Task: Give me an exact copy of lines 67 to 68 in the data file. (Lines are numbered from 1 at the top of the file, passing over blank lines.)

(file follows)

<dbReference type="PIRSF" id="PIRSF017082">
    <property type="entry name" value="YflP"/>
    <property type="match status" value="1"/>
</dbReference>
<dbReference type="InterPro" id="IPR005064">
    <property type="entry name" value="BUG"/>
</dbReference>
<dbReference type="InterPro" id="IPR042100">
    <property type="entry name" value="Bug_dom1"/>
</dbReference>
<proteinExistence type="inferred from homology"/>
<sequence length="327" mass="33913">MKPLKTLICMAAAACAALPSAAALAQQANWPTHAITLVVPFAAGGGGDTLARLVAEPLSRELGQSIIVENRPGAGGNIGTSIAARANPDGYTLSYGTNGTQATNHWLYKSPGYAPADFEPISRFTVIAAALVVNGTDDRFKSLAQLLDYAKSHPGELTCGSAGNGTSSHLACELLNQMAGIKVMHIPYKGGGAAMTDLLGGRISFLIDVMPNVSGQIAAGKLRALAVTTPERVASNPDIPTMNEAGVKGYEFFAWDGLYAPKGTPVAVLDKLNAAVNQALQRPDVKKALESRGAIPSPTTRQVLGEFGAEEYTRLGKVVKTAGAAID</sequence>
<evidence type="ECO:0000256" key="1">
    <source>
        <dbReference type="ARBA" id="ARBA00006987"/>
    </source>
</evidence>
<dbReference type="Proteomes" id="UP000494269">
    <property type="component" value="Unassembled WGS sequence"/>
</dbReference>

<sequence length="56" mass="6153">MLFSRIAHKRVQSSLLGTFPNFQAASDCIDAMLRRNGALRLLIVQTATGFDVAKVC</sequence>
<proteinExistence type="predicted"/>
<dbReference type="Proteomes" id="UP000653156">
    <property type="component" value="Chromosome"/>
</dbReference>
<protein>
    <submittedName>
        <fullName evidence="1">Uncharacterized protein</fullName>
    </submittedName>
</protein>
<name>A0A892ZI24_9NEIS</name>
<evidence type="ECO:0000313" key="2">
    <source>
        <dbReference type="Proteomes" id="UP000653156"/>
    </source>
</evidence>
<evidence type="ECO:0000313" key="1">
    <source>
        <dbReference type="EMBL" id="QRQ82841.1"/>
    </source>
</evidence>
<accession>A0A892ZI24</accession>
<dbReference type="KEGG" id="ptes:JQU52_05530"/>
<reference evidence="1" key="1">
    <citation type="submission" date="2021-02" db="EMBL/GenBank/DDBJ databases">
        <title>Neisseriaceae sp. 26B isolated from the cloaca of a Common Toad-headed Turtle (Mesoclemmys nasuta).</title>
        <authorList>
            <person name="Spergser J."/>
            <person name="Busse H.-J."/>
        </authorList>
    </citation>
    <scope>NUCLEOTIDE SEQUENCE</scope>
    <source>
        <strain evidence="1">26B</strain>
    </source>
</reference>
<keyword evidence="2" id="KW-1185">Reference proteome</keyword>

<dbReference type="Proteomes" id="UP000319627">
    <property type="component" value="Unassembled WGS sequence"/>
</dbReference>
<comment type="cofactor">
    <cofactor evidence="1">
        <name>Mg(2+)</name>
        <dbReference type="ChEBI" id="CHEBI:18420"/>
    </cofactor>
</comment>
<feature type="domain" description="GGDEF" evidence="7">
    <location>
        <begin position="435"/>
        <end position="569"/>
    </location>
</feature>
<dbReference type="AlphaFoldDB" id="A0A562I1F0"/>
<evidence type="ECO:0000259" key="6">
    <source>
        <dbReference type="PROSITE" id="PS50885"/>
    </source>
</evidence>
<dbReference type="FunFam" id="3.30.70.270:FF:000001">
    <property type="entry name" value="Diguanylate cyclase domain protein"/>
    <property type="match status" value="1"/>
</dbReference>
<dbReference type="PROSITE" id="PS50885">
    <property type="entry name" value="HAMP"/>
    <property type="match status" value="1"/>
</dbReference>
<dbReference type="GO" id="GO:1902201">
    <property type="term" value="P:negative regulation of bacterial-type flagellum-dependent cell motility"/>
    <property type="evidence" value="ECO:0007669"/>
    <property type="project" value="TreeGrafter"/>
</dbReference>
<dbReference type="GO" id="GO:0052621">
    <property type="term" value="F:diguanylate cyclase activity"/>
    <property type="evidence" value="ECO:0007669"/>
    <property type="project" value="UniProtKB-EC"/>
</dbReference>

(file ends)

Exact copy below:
<feature type="domain" description="GGDEF" evidence="7">
    <location>